Bond 25 questions: Release date edition

Daniel Craig

An announcement by Universal and a line in a Variety story have stirred the pot, getting fans concerned — or at least wondering — about Bond 25’s release date.

The announcement was made by Universal that it planned to release a Danny Boyle-directed comedy/musical in September 2019. That’s two months before Bond 25’s current release date of November 2019.

The line in the Variety story: ” MGM announced last summer that it would open Bond 25 on Nov. 8, 2019, but it’s unlikely to do so.”

So, let the questions begin.

How likely is Bond 25 to be delayed? Variety didn’t specify. In fact, it didn’t indicate whether that line was based on hard reporting or a simple assertion.

Meanwhile (while I was writing this very post), the MI6 James Bond website put out this tweet about the Variety story:

https://platform.twitter.com/widgets.js

That sounds like an endorsement of what Variety said. But Variety wasn’t the model of transparency with its readers. And there’s ways to be more transparent while not identifying specific sources.

Is there something else? Fans have mostly overlooked how Bond 25 doesn’t have a distributor.

Metro-Goldwyn-Mayer hasn’t had a distribution operation since emerging from bankruptcy in 2010. Sony Pictures’s most recent two-picture 007 distribution deal ended with SPECTRE.

MGM took a step last year to getting back into distribution by forming a joint venture with Annapurna Pictures to distribute each other’s movies in the U.S. But Bond 25 wasn’t part of the deal.

Deadline: Hollywood reported in November that the MGM-Annapurna joint venture had just about wrapped up U.S. distribution for Bond 25. But no announcement ever came. The Hollywood Reporter said April 4 that the distribution deal had been held up as MGM seeks to sell itself.

Under the most recent MGM-Sony deal, the two studios split the production costs while MGM kept 75 percent of the profits.

Unless MGM either sells itself or grows itself into a bigger entity, getting a distributor deal is vital to financing Bond 25.

Put another way, until you finance the movie, you can’t make the movie. There’s been an element of uncertainty surrounding Bond 25 all along. The November 2019 release date may have been built on a foundation of sand since it was first announced.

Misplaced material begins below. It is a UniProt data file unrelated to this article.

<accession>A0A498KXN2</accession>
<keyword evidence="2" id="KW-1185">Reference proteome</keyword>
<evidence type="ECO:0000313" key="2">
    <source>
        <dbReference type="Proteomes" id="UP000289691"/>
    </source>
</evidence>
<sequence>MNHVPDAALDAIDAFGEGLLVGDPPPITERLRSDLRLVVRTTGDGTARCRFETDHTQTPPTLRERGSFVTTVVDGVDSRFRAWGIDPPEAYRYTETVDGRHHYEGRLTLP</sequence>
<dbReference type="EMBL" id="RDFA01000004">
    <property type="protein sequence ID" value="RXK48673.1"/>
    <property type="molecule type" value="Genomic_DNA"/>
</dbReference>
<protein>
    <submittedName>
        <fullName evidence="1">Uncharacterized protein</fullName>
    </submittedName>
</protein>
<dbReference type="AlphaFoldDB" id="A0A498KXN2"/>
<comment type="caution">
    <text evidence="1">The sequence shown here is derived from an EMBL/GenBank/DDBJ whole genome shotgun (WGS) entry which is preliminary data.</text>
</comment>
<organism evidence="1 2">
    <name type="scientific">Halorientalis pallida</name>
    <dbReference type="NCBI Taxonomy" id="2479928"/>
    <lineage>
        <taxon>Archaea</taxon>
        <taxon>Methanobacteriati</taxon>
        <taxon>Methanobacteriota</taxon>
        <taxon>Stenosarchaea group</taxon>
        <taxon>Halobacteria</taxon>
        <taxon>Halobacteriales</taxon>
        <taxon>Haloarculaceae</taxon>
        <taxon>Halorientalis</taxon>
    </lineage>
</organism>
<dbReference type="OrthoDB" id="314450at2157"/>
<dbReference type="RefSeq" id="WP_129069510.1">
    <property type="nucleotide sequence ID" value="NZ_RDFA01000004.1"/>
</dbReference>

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Bond 25: The distributor edition (aka TOLDJA)

Bond 25: Still in search of a distributor

Remember all the posts this blog had when it kept asking why there wasn’t a distributor yet for Bond 25? And how some readers felt it was overkill?

Except, apparently, it wasn’t. The Hollywood Reporter on April 4 reported that Metro-Goldwyn-Mayer hasn’t yet selected either a U.S. or international distributor. According to the entertainment news outlet, MGM may be setting itself up for a sale and its 007 film rights are a big part of the marketing.

MGM and Eon Productions said back on July 24, 2017, that Bond 25 would have a U.S. release date of Nov. 8, 2019. The blog asked that day, “Who’s going to distribute Bond 25? The blog either asked the question again or discussed the issue on Aug. 29, Oct. 6 and Oct. 20.

As a 007 fan wrote to the blog on Twitter: “I think you need to chill about the distributor. It’s going to happen don’t you think.”

Separately, some fans participating on 007 message boards felt it was all lined up, it was merely a well-kept secret. After all, the thinking went, there’s no way they’d announce a release date without a distributor lined up.

Except, apparently, MGM and Eon did just that. Perhaps it was to call dibs on the November 2019 date. It doesn’t really matter. The announcement went out without having secured a way for the movie to make it to theaters. That was the case then. It’s still the case now apparently.

Almost a year ago, The New York Times reported how five studios were trying to cut a deal with MGM to distribute Bond 25.  Since then, the parent company of one of the contenders, 20th Century Fox, agreed to sell that studio to Walt Disney Co.

Another, Annapurna Pictures, formed a joint venture with MGM to distribute each other’s movies in the U.S. However, Bond 25 wasn’t part of the deal.

Deadline: Hollywood reported in November, in a story labeled “EXCLUSIVE,” that the MGM-Annapurna joint venture was “thisclose” to getting the Bond 25 U.S. distribution deal. Some outlets have subsequently written as if it were a done deal.

Except, apparently, it wasn’t.

Neither the Times nor Deadline ever felt a need to revisit their previous stories. It wasn’t until this week when The Hollywood Reporter finally got around to it. It would seem if something is “thisclose” to happening but it hasn’t occurred months later, it might be time to make new inquiries.

MGM may sell, Bond 25 distribution still up in air, THR says

Metro-Goldwyn-Mayer may be getting ready for a sale while the distribution of Bond 25 — both in the U.S. and internationally — is still unresolved, The Hollywood Reporter said.

The two issues are related, according to the entertainment news outlet.

MGM is holding off on making a Bond 25 distribution deal “because it is using the Bond rights as a carrot for whoever wants to buy the studio,” THR reported, citing “a knowledgable source.”

MGM controls half of the Bond franchise, going back to when it acquired United Artists in 1981. The other half is controlled by Eon Productions and its parent company, Danjaq.